The government plans to borrow EGP 371bn to finance the deficit of the state general budget during the first quarter (Q1) of the new fiscal year (FY) 2017/2018, according to a plan prepared by the Ministry of Finance in coordination with the Central Bank of Egypt (CBE) and sent to a number of banks last week.
This is considered the largest offering ever since the government began borrowing through banks to finance the budget deficit in the early 1990s.
Daily News Egypt was able to obtain the plan of the Ministry of Finance, which reveals the government’s intent to offer treasury bills (T-bills) worth EGP 349.5bn and treasury bonds (T-bonds) worth EGP 21.5bn during the period from the beginning of July until the end of September 2017.
The CBE, which is carrying out the task on behalf of the government, will issue T-bills and bonds worth EGP 110.75bn in July, next to another offering worth EGP 151.5bn in August and other tenders worth EGP 108.75bn in September.
According to the plan prepared by the Ministry of Finance, the offerings will include bills with a maturity period of 91 days worth EGP 84bn, 182-day bills worth EGP 84.5bn, 273-day bills worth EGP 90.5bn, and 364-day bills worth EGP 90.5bn.
The plan also includes the issuance of 3-year bonds due by June 2020 worth EGP 6.25bn, and other bonds for 5 years due by May 2022 worth EGP 5.25 bn.
The government will also offer 7-year bonds during the period between July and September due by May 2024 with a value of EGP 4.75bn and 10-year bonds due by May 2027 worth EGP 5.25bn.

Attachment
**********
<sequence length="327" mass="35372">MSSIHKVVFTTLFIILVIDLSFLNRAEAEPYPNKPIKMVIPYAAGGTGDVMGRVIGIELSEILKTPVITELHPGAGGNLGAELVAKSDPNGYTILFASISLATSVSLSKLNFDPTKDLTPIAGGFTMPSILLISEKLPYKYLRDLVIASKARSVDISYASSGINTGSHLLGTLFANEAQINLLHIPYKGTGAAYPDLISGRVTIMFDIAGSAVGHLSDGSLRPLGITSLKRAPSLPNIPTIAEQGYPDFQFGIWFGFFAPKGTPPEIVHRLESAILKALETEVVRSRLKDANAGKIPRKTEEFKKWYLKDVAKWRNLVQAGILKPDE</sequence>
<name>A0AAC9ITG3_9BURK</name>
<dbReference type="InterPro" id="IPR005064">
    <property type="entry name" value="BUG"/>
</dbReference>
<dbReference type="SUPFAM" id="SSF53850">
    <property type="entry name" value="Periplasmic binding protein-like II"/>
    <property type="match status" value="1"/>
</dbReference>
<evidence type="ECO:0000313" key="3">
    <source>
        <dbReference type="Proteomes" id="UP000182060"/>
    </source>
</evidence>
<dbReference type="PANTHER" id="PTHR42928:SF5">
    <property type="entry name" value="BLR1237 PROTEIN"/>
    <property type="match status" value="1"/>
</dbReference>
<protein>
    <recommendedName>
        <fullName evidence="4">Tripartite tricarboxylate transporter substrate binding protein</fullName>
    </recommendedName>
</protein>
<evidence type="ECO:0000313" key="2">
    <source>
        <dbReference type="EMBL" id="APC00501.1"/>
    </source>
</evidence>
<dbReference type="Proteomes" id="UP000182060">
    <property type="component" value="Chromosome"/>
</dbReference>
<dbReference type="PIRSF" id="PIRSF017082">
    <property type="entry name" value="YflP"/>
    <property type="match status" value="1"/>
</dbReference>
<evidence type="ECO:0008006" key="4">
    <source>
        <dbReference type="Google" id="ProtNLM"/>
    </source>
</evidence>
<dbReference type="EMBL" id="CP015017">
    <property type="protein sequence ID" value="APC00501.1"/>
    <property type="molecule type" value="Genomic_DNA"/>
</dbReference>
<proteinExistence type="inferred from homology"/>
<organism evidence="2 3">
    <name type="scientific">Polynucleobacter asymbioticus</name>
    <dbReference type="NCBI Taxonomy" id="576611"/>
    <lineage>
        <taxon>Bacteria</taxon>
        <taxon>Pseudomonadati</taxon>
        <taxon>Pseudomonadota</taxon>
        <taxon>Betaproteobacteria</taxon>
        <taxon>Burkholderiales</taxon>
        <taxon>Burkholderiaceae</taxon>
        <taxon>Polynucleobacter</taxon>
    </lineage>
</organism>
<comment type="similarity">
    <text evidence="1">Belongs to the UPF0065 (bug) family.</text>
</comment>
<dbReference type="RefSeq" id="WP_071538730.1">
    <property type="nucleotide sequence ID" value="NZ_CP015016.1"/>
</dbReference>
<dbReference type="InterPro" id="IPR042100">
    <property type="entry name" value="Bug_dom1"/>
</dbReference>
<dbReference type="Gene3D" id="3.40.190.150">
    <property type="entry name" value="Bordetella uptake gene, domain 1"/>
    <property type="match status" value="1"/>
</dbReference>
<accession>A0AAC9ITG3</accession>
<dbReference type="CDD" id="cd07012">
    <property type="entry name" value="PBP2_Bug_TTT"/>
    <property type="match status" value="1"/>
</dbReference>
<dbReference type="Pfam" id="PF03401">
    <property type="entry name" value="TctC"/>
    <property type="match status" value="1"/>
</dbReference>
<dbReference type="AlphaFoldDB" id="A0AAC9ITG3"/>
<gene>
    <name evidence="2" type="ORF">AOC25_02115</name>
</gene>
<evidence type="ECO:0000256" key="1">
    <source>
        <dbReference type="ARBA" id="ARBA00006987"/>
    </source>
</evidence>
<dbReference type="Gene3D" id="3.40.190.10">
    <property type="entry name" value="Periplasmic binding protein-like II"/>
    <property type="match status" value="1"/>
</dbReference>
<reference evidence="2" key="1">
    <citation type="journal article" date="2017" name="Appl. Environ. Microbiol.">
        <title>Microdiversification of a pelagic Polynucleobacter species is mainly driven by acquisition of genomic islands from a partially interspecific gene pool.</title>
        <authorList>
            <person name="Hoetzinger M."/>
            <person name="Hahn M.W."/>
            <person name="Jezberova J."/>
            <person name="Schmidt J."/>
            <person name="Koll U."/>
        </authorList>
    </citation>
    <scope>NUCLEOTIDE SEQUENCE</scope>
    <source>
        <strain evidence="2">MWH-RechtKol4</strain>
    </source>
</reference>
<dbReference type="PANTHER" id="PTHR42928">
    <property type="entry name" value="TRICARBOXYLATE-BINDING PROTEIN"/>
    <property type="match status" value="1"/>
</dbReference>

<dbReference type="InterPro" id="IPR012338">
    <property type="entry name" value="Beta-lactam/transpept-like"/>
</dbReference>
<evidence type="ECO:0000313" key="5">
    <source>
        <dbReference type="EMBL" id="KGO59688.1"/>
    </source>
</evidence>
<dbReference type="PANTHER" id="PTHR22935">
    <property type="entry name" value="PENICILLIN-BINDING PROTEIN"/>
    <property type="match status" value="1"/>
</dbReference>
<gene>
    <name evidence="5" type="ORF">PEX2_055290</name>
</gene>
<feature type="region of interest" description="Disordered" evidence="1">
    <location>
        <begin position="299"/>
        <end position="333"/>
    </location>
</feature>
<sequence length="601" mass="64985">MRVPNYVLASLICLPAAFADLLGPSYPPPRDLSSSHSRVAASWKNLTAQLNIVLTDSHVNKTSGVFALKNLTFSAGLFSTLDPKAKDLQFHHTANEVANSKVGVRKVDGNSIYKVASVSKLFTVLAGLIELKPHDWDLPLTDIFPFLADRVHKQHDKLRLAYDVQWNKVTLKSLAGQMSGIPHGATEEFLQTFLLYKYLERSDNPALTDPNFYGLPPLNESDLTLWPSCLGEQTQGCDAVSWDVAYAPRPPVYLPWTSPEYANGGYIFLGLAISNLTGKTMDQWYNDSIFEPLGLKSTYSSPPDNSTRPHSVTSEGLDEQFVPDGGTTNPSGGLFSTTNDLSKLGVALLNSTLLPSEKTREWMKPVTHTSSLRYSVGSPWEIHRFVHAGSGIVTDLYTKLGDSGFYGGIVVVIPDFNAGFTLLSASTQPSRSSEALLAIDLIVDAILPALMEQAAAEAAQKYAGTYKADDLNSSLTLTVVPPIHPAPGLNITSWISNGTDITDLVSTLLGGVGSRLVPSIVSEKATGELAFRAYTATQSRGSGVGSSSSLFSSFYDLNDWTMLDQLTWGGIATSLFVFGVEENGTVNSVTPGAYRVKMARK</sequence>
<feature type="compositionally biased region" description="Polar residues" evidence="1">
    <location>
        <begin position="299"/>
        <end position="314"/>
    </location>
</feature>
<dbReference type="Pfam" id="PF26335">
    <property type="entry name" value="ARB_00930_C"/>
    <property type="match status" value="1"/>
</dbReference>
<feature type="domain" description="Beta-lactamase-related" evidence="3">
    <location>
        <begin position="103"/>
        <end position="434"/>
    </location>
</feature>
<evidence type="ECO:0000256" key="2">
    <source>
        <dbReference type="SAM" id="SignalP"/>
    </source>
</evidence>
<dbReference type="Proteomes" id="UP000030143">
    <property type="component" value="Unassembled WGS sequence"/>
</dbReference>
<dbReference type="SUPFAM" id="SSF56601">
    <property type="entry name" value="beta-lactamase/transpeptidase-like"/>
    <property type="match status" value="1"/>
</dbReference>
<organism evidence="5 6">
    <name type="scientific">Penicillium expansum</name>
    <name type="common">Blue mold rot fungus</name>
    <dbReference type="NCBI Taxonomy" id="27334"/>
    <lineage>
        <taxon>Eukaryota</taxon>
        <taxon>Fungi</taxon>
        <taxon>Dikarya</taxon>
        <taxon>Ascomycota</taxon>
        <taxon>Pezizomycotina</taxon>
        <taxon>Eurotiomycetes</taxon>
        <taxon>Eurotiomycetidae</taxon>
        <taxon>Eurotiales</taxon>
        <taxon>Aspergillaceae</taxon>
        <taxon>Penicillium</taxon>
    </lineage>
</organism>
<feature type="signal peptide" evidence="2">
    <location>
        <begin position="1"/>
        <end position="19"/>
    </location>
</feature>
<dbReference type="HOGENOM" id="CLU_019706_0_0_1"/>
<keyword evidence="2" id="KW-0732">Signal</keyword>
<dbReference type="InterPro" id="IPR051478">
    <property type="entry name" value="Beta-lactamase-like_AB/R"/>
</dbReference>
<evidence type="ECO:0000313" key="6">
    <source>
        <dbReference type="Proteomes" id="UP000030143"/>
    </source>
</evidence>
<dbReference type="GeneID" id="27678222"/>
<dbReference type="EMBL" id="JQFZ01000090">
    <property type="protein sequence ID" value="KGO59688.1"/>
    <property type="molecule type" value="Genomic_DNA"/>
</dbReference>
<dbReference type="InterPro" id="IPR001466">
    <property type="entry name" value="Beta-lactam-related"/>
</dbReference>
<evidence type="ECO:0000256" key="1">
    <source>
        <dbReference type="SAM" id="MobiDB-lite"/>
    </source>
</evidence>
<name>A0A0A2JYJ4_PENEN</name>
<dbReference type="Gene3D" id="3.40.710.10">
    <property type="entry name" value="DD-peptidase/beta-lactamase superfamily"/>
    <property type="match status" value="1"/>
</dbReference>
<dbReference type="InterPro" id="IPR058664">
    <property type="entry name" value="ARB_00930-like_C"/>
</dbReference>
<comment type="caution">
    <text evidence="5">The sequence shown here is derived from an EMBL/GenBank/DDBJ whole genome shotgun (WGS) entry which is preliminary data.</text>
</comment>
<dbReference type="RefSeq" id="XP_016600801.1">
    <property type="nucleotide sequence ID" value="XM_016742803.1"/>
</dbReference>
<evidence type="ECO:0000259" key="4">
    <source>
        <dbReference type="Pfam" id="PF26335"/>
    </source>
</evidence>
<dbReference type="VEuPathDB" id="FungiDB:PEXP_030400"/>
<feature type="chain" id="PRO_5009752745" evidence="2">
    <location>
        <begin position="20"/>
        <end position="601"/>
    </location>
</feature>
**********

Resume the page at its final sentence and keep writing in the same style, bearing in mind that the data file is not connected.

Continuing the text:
The government is offering treasury bills and bonds in the market through 15 banks participating in the “main dealers” system. These banks then re-offer part of these bills and bonds to their customers, from individuals and local and foreign institutions.
The list includes the National Bank of Egypt, Banque Misr, Banque du Caire, Commercial International Bank, Citibank, HSBC Bank-Egypt, Misr Iran Development bank, QNB ALAHLI, Credit Agricole Egypt, Barclays Bank Egypt (Attijariwafa Bank), Arab African International Bank, Egyptian Export Development, Suez Canal Bank, and the Arab Bank.
During the previous fiscal year 2016/2017, the government issued bonds worth EGP 1.2tn, including EGP 306bn in the first quarter of the year (June-August 2016), EGP 257bn in the second quarter of (September-October) 2016, and EGP 299bn in the third quarter (January- March 2017), and about EGP 342bn in the fourth quarter between April and June 2017.
According to the Central Bank of Egypt, the outstanding balances of treasury bills and bonds until the end of April 2017 amounted to about EGP 1.472tn, of which about EGP 782.087bn are bills and EGP 690.07bn are bonds.
According to an official at a state bank, the financial plan revealed the Finance Ministry’s intention to scale down its long-term debt instruments significantly over the coming period and focus more on the introduction of short-term instruments.
He also explained that the Ministry of Finance resorted to this strategy so as not to bear high interest on the long-term bonds, especially after the return on debt instruments hiked to record highs since the decision to float the pound and raise the CBE’s main interest rate by 5% twice, on 3 November 2016 and 21 May 2017.
According to the Ministry of Finance, the average interest rate on the latest 91-day T-bills was 20.375%, against 20.413% for 182-day bills, 20.662% for 266 days, and 20.39% for 346 days.
The average yield on 3-year bonds was 18.271%, against 18.349% for 5-year bonds, 18.38% for 7-year bonds, and 18.346% for 10-year bonds.
The government is suffering from a chronic deficit in the state general budget and is expected to reach EGP 370bn by the end of fiscal year 2017/2018, according to a government statement.